If an individual dies with unpaid debts in Florida, the creditors must be repaid from the decedent’s estate to probate. What happens if there are no sufficient funds to pay the existing claims against an estate? In this article, you will find out how to close an insolvent estate in Florida.
Insolvent Estate in Florida – Understanding the Concept
When someone dies in Florida and the total value of the decedent’s outstanding debts and liabilities exceeds the value of the remaining assets in the estate, that estate is classified as “insolvent.”
In Florida’s formal administration, the court will appoint a personal representative to execute the decedent’s estate. He or she must notify the decedent’s creditors, responding or objecting to the claims placed within the preset statute of limitations.
No estate may be closed with a probate court until it is fully executed, which includes the payment of the decedent’s outstanding debts.
When someone dies an insolvent estate while leaving no assets exempt from probate, his or her loved ones may be exposed to a stressful situation. Depending on the provisions written in the will, they might not be fulfilled, considering the decedent’s assets might have to be executed to fulfill creditors’ claims.
How to Close Insolvent Estate in Florida – A Realistic Approach
In most situations involving insolvent estates, there is no best approach than immediately proceeding with the necessary steps to close the estate as soon as possible.
Upon issuance of Letters of Administration, the personal representative must identify, collect, and value the decedent’s assets. With the full list in hand, the next step is to separate probate assets and non-probate assets.
After notifying creditors, the personal representative must list the creditors of the estate and the amount of the debts. Depending on the situation, some creditors might have priority over others, which is crucial to determine the order of preference for payment.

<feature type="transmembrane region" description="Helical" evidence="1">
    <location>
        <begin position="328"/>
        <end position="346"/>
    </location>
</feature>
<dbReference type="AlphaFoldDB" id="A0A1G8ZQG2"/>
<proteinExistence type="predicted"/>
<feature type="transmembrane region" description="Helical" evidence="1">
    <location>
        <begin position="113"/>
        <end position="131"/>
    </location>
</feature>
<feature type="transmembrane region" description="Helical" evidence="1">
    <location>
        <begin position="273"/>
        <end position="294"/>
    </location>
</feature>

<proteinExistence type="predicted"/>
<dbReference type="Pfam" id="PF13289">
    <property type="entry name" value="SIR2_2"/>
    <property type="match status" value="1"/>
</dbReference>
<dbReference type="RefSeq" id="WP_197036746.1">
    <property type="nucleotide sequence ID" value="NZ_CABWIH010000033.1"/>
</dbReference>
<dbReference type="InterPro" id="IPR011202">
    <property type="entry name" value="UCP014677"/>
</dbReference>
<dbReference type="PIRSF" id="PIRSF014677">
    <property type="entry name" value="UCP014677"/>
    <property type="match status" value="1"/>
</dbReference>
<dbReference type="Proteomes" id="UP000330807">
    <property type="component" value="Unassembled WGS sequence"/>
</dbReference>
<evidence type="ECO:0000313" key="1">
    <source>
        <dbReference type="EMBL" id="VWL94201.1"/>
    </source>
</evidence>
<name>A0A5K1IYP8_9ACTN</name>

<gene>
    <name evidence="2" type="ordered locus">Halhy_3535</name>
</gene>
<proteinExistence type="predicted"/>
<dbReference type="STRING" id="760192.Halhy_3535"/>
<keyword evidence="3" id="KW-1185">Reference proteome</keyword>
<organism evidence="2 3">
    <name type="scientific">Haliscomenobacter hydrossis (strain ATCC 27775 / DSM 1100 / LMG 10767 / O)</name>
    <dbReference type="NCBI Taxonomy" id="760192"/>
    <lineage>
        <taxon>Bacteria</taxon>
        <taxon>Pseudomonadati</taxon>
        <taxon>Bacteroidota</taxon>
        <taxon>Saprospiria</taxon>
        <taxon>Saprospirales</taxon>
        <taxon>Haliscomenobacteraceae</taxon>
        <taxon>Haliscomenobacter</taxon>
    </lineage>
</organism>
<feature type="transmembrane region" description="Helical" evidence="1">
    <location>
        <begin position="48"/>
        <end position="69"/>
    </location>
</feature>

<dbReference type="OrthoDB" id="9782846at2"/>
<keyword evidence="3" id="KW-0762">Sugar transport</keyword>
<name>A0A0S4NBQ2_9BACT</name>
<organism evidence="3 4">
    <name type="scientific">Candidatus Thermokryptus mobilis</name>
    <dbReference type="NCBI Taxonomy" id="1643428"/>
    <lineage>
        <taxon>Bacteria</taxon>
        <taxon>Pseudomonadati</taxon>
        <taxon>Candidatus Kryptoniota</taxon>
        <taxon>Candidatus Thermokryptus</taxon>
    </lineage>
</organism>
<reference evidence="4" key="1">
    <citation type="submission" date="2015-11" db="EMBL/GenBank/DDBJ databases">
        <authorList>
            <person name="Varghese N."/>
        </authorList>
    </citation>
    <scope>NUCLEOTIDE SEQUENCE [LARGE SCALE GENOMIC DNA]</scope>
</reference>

It is vital to pay attention to the statutory deadlines imposed by Florida Statutes §733.705. Creditors who fail to place a claim against the estate within the statute of limitations are barred forever.
Under Florida Statutes §733.805 (1), “funds or property designated by the will shall be used to pay debts, family allowance, exempt property, elective share charges, expenses of administration, and devises, to the extent the funds or property is sufficient.”
However, “if no provision is made or the designated fund or property is insufficient, the funds and property of the estate shall be used for these purposes, and to raise the shares of a pretermitted spouse and children, except as otherwise provided by law (…), in the following order:
- Property passing by intestacy
- Property devised to the residuary devisee or devisees
- Property not specifically or demonstratively devised
- Property specifically or demonstratively devised”
If the decedent died owing different amounts to multiple creditors, they must be paid based on whether the debt is secured or unsecured, and the order in which they filed the claim. All taxes and debts owed at the state and federal levels must be satisfied before any other claims.
Once all the claims have been either settled or objected to, the personal representative must prepare the final accounting and the report required to close the estate.
Closing an Insolvent Estate Requires Professional Guidance – Immediately Contact Jurado & Associates, P.A.
Closing an insolvent estate without expert legal counseling may result in stressful and overwhelming situations. Waste no time – contact an expert attorney from Jurado and Associates, P.A. by calling (305) 921-0976 or emailing Romy@juradolawfirm.com for a cost-effective solution.